‘Bee U’ nets more than 100 kilograms of honey in first year

A pilot project to explore urban beekeeping at Brandon University has had a sweet first year — and this weekend at Homecoming, you can take home a taste.

The ‘Bee U’ project, which attracted nationwide attention with 24/7 ‘hivestream’ video cameras that delivered a close-up look at the bees, saw two beehives mounted on the rooftop of the university’s cafeteria, Harvest Hall during the summer. After a season’s worth of foraging, the bees brought in a total of 117 kilograms of honey.

“This is a wonderful harvest, we’re so thrilled,” said Deana Smid, one of the main proponents of Bee U. “After skimming off the wax and comb, then straining the honey and packaging it for distribution, the net weight is a little less, but the most important thing is: it’s delicious!”

For a first year, which got a late start due to a lengthier-than-anticipated approvals process, the honey haul is relatively hefty. Smid hopes that with an earlier start, next year’s per-hive production could be even higher, and the university plans to increase the number of hives.

While the pilot project’s main goals are to assess whether urban beekeeping in Brandon could be successful, and to help figure out a framework for the city to support and regulate beekeepers, Smid says that making good use of the honey is also a key consideration.

“We know that we want to support food security here in Brandon, because any kind of local food production from gardening to beekeeping can help, and so we want to share the honey with our community,” she said. “We also know that we want to share the knowledge that we’re gaining, whether that’s through hands-on beekeeping or research opportunities with the bees and hives.”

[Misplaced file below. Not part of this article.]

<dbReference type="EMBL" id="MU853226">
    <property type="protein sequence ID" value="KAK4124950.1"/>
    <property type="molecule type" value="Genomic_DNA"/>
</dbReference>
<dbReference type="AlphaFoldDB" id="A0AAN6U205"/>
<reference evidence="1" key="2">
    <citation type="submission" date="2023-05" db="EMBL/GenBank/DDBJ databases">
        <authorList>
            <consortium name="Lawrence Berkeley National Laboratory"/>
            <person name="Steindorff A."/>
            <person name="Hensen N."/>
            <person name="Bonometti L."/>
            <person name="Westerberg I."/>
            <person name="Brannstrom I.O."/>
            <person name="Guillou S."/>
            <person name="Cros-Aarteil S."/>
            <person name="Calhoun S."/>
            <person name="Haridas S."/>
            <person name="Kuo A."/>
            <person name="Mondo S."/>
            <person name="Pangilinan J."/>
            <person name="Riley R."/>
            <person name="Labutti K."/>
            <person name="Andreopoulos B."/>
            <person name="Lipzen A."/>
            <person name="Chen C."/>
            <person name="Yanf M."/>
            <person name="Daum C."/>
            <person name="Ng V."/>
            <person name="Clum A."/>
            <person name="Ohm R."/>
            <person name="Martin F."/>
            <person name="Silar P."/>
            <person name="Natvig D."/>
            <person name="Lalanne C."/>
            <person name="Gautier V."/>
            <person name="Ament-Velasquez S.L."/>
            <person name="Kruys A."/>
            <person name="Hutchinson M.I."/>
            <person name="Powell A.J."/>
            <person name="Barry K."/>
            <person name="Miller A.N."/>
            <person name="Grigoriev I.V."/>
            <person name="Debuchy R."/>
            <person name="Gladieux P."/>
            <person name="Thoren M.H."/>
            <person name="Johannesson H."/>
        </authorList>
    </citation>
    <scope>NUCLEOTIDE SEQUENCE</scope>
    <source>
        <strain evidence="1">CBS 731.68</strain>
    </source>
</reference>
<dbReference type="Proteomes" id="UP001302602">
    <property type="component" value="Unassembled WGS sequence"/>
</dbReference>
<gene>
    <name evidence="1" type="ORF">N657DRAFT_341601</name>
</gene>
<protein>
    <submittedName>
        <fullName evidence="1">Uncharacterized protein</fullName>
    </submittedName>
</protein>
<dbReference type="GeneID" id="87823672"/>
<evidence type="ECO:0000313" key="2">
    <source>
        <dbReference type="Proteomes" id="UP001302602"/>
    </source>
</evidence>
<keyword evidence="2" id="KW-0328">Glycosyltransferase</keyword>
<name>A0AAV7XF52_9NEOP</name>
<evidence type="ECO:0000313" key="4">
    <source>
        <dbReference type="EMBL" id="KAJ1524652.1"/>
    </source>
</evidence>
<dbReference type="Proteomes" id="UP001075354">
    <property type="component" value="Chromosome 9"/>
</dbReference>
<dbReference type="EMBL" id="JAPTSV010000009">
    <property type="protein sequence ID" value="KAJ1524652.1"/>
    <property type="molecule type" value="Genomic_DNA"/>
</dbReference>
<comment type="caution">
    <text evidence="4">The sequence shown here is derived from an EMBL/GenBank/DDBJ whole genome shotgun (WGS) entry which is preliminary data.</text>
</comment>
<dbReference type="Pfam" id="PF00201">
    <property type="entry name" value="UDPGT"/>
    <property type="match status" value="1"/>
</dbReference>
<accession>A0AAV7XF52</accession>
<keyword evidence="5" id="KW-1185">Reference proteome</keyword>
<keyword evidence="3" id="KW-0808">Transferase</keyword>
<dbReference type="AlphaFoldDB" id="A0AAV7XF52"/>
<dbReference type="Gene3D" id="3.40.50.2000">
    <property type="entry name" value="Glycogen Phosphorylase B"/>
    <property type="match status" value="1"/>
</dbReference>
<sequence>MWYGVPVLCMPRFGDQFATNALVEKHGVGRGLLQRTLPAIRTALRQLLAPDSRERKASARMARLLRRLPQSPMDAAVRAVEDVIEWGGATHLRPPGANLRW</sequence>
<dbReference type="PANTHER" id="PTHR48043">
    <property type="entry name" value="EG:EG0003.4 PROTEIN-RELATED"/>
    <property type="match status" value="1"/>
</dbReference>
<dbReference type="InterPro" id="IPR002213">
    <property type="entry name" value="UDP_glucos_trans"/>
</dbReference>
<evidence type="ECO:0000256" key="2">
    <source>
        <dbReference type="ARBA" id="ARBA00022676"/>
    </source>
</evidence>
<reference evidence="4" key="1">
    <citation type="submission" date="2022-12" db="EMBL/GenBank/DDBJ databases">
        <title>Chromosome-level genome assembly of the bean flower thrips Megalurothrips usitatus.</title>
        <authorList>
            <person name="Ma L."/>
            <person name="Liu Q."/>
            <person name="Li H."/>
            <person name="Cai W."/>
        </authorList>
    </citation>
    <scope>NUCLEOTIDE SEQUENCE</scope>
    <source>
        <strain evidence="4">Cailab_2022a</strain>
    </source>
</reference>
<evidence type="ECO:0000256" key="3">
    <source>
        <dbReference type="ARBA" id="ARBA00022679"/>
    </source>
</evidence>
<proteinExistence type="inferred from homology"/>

Some of the honey will be shared with BU Food Services, where the hives were located, so they can use BU’s honey for feeding the campus. But the first public taste will be at BU Homecoming 2022, during a bannock-and-tea event on Saturday afternoon, Oct. 15, from 1–3 p.m. in the campus’ central Kavanagh Courtyard. The event is open to the public.

Jars of the BU honey were also originally earmarked for the BU Students’ Union food bank, which has moved to a voucher model and is no longer storing physical food donations. Instead, BU honey will be available on a donation basis at the bannock-and-tea afternoon event. Proceeds will go to the BUSU food bank as well as to continuing the Bee U pilot project next year.

Smid says there’s lots more to learn.

“Research is an essential part of this project, and we are sending honey samples for pollen testing, so we know what types of flowers our bees were foraging on,” Smid said. “There are so many wildflower gardens in the city that come through in the flavourfulness of the honey. It also appears that at least some of the bees flew right out of the city and got into some canola fields.”

The Bee U bees are overwintering at a local apiary and will return to the BU campus in spring 2023. This pilot project received funding and support from the Brandon Neighbourhood Renewal Corporation, Prairie Mountain Health (“Healthy Together Now”), and Summus as well as both the President’s Office and Office of Research Services’ Research Support Fund at BU.


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